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The History of Sveta Nedelja

Although Sveta Nedelja is the newest addition to Zagreb County its historical monuments are nevertheless preserved with pride, and show how the region unfolded over the ages. Civilisations in this area date as far back as the Roman Empire.

Although Sveta Nedelja is the newest addition to Zagreb County its historical monuments are nevertheless preserved with pride, and show how the region unfolded over the ages. Civilisations in this area date as far back as the Roman Empire. Sveta Nedelja was once part of Pannonia, which once consisted of the cities of Emona and Siscia, which are now known to us as Ljubljana and Sisak. At Jagnjić Dola a bronze Roman brooch, dating back to the second and third centuries, was found. Proof of a Roman settlement in Novaki came in the form of a lidless sarcophagus, fragments of Roman bricks, and some coins from the time of Emperor Constantine the Great. The most important evidence, however, was the unearthing of a large, third century stone monument in Kerestinec. This was discovered in the late nineteenth century and a replica can be seen on exhibit within the town. It is believed that Kerestinec was home to a Roman cemetery, as well as a number of military posts.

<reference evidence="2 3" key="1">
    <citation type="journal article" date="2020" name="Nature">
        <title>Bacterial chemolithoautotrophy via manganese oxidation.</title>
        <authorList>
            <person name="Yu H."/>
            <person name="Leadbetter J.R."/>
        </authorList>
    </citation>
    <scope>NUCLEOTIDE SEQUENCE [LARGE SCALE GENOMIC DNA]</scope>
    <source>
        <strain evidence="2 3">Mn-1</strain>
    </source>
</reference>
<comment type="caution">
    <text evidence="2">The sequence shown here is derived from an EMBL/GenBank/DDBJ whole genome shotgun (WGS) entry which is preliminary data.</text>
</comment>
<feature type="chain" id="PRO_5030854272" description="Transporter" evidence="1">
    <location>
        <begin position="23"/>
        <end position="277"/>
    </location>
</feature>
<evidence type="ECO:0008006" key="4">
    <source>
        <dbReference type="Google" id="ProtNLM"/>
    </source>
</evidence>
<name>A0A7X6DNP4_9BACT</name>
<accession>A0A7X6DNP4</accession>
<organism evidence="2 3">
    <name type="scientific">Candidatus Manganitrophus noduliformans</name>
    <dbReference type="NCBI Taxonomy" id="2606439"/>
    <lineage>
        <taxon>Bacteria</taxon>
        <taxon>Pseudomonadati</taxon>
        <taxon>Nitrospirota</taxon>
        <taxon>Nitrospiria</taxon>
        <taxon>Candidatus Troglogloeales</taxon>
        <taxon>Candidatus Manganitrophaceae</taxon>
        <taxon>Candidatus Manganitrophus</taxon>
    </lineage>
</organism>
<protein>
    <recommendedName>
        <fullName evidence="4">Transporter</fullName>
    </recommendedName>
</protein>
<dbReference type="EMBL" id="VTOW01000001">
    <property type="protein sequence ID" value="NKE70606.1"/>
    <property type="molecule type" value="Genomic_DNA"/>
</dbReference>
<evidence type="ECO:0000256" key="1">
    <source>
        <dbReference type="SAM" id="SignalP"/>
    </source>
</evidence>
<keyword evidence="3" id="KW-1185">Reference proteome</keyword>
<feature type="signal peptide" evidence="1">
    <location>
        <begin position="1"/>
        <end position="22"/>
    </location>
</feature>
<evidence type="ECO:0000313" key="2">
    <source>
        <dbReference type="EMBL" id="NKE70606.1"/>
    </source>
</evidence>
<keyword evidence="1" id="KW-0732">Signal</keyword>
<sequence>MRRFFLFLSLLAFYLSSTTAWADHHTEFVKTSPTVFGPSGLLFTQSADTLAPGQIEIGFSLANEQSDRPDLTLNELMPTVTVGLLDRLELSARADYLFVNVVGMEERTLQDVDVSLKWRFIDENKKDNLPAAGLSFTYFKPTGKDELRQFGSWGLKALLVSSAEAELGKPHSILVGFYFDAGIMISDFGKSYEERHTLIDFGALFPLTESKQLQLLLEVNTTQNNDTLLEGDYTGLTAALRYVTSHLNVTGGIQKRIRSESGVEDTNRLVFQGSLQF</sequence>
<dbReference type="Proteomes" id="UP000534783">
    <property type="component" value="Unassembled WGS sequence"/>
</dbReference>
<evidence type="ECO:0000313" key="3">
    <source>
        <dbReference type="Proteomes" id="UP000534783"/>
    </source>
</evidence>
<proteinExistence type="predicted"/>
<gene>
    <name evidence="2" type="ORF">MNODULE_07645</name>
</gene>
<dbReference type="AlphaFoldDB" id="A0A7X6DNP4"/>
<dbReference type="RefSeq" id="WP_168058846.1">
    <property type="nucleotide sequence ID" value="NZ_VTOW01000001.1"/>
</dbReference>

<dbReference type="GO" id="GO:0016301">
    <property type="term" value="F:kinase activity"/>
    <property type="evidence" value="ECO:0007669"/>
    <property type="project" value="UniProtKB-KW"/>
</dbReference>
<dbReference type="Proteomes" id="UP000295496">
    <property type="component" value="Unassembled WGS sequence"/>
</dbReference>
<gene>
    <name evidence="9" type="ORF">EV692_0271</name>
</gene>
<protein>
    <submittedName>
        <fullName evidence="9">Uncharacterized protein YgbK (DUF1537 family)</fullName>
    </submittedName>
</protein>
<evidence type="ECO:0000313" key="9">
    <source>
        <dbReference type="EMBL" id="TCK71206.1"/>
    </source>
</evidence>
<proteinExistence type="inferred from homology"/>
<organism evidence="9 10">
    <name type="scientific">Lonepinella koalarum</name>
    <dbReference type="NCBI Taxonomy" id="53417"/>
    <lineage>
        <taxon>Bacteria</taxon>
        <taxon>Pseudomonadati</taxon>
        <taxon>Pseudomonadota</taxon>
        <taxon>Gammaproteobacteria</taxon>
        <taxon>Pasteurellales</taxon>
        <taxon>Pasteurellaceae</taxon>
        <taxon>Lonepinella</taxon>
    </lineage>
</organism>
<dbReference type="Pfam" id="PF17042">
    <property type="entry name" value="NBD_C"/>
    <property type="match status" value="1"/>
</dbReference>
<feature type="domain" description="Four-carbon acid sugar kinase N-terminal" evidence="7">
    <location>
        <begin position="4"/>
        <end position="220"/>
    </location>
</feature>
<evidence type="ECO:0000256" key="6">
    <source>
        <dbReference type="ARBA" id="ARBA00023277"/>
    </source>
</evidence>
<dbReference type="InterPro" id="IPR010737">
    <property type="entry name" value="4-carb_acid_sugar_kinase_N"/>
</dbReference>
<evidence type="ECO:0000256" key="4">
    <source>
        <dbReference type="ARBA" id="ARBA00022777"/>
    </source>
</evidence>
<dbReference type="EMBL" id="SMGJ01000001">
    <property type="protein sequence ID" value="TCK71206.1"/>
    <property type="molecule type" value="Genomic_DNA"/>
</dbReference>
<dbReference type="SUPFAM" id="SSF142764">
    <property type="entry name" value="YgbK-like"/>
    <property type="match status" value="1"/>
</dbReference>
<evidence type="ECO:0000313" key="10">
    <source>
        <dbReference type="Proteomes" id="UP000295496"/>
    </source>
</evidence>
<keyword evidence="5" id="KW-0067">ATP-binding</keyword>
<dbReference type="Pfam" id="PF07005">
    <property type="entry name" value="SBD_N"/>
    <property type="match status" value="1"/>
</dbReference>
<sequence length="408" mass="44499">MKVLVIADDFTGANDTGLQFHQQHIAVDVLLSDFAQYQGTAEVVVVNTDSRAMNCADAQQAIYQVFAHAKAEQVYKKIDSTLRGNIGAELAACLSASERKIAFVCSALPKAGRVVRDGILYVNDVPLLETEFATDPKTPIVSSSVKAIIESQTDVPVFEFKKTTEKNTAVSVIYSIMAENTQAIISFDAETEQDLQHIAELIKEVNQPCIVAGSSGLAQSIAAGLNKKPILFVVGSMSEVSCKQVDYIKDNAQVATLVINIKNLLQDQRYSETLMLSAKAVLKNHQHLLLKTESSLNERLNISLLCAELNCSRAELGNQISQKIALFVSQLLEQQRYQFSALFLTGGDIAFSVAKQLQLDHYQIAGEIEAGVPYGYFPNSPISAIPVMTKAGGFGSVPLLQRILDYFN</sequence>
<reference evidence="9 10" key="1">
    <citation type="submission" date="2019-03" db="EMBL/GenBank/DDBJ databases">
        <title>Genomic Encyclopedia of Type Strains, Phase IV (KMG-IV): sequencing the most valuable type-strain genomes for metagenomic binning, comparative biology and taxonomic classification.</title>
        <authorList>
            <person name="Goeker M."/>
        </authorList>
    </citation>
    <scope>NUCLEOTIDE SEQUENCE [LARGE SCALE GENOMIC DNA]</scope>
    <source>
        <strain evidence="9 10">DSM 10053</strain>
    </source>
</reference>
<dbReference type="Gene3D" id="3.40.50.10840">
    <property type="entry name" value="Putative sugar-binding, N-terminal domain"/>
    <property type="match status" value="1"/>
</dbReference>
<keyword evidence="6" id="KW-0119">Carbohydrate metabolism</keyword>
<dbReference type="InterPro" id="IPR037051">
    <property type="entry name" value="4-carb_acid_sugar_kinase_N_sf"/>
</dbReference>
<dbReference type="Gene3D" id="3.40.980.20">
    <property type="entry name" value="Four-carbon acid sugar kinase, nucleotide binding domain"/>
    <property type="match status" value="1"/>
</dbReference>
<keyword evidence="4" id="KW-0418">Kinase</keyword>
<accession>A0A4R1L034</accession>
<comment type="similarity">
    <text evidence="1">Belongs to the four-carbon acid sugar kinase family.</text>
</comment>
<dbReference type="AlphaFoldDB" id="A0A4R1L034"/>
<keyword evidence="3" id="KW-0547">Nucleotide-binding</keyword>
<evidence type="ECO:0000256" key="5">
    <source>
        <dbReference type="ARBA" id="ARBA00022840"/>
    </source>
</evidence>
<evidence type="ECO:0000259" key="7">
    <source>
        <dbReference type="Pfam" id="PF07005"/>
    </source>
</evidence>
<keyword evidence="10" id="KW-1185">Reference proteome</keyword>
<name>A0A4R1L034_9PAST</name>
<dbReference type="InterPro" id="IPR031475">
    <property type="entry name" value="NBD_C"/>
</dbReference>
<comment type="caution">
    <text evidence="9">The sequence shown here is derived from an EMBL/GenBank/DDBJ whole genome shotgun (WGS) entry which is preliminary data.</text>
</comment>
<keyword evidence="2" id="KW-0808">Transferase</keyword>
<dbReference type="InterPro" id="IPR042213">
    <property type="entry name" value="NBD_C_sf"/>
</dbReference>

Kerestinec was also home to a fortress, built by the first known nobles in the area, at the beginning of the Late Middle Ages, in the twelfth century. From 1193 until 1293 this was managed by the reigning Duke of Okić, and from the thirteenth to the sixteenth centuries the Okić family controlled Kerestinec, Kalinovica, Mala Gorica, and Jagnjić Dol. In 1493 their estate was purchased by the Earl of Erdödy for 6,000 gold forints, and would remain the new owners until 1860. The Earl expanded the fortress into a castle, using Renaissance style architecture, and it would be Petar Erdödy, who became Earl in 1565, who further expanded the castle and fortress by surrounding it with a moat. Construction continued well into the sixteenth century.
The now-famous Peasant Uprising affected this particular area; Ivan Pasanac’s peasant army was defeated by Gašpar Alapić’s aristocrats on the sixth of February, 1573. Almost 500 villagers were executed at the Castle of Erdödy.